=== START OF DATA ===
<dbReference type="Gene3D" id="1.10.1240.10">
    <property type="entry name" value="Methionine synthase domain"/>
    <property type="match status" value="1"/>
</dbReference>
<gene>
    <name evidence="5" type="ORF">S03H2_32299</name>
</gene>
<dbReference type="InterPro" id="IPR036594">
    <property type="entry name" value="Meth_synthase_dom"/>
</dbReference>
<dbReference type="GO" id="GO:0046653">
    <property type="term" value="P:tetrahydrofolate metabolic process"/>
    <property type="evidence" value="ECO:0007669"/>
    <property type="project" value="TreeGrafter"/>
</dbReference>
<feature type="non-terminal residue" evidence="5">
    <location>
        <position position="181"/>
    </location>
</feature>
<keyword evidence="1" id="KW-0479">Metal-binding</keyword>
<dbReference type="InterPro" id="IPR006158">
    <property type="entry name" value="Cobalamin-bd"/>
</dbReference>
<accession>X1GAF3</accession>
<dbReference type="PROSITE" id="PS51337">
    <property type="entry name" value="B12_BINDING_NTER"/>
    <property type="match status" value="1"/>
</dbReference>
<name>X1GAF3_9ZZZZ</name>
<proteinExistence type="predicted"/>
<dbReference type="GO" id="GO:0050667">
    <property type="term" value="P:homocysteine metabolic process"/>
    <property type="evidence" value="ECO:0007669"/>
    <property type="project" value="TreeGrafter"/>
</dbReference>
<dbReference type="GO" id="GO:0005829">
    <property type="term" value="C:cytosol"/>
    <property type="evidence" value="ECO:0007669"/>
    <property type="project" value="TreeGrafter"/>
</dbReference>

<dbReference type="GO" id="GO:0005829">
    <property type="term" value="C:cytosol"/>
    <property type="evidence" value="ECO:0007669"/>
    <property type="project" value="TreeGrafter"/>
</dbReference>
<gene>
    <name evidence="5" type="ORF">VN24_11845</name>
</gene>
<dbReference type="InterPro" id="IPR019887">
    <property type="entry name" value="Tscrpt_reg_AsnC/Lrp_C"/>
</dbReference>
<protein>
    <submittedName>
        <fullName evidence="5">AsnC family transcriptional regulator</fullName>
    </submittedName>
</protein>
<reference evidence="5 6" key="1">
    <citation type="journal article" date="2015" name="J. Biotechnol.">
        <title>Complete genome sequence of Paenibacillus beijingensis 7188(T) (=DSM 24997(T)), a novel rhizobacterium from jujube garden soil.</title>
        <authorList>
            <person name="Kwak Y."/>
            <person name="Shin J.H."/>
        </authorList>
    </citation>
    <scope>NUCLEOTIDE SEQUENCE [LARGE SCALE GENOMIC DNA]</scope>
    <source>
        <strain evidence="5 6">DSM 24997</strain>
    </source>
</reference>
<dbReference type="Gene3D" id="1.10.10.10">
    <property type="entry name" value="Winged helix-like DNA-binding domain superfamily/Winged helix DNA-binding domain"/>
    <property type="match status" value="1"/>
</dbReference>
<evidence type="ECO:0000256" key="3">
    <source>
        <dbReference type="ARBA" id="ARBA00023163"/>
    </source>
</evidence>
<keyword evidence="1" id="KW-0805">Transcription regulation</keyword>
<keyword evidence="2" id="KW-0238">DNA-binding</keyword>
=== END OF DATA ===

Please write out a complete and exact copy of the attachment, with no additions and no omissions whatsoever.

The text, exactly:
<dbReference type="Gene3D" id="1.10.1240.10">
    <property type="entry name" value="Methionine synthase domain"/>
    <property type="match status" value="1"/>
</dbReference>
<gene>
    <name evidence="5" type="ORF">S03H2_32299</name>
</gene>
<dbReference type="InterPro" id="IPR036594">
    <property type="entry name" value="Meth_synthase_dom"/>
</dbReference>
<dbReference type="GO" id="GO:0046653">
    <property type="term" value="P:tetrahydrofolate metabolic process"/>
    <property type="evidence" value="ECO:0007669"/>
    <property type="project" value="TreeGrafter"/>
</dbReference>
<feature type="non-terminal residue" evidence="5">
    <location>
        <position position="181"/>
    </location>
</feature>
<keyword evidence="1" id="KW-0479">Metal-binding</keyword>
<dbReference type="InterPro" id="IPR006158">
    <property type="entry name" value="Cobalamin-bd"/>
</dbReference>
<accession>X1GAF3</accession>
<dbReference type="PROSITE" id="PS51337">
    <property type="entry name" value="B12_BINDING_NTER"/>
    <property type="match status" value="1"/>
</dbReference>
<name>X1GAF3_9ZZZZ</name>
<proteinExistence type="predicted"/>
<dbReference type="GO" id="GO:0050667">
    <property type="term" value="P:homocysteine metabolic process"/>
    <property type="evidence" value="ECO:0007669"/>
    <property type="project" value="TreeGrafter"/>
</dbReference>
<dbReference type="GO" id="GO:0005829">
    <property type="term" value="C:cytosol"/>
    <property type="evidence" value="ECO:0007669"/>
    <property type="project" value="TreeGrafter"/>
</dbReference>

<dbReference type="GO" id="GO:0005829">
    <property type="term" value="C:cytosol"/>
    <property type="evidence" value="ECO:0007669"/>
    <property type="project" value="TreeGrafter"/>
</dbReference>
<gene>
    <name evidence="5" type="ORF">VN24_11845</name>
</gene>
<dbReference type="InterPro" id="IPR019887">
    <property type="entry name" value="Tscrpt_reg_AsnC/Lrp_C"/>
</dbReference>
<protein>
    <submittedName>
        <fullName evidence="5">AsnC family transcriptional regulator</fullName>
    </submittedName>
</protein>
<reference evidence="5 6" key="1">
    <citation type="journal article" date="2015" name="J. Biotechnol.">
        <title>Complete genome sequence of Paenibacillus beijingensis 7188(T) (=DSM 24997(T)), a novel rhizobacterium from jujube garden soil.</title>
        <authorList>
            <person name="Kwak Y."/>
            <person name="Shin J.H."/>
        </authorList>
    </citation>
    <scope>NUCLEOTIDE SEQUENCE [LARGE SCALE GENOMIC DNA]</scope>
    <source>
        <strain evidence="5 6">DSM 24997</strain>
    </source>
</reference>
<dbReference type="Gene3D" id="1.10.10.10">
    <property type="entry name" value="Winged helix-like DNA-binding domain superfamily/Winged helix DNA-binding domain"/>
    <property type="match status" value="1"/>
</dbReference>
<evidence type="ECO:0000256" key="3">
    <source>
        <dbReference type="ARBA" id="ARBA00023163"/>
    </source>
</evidence>
<keyword evidence="1" id="KW-0805">Transcription regulation</keyword>
<keyword evidence="2" id="KW-0238">DNA-binding</keyword>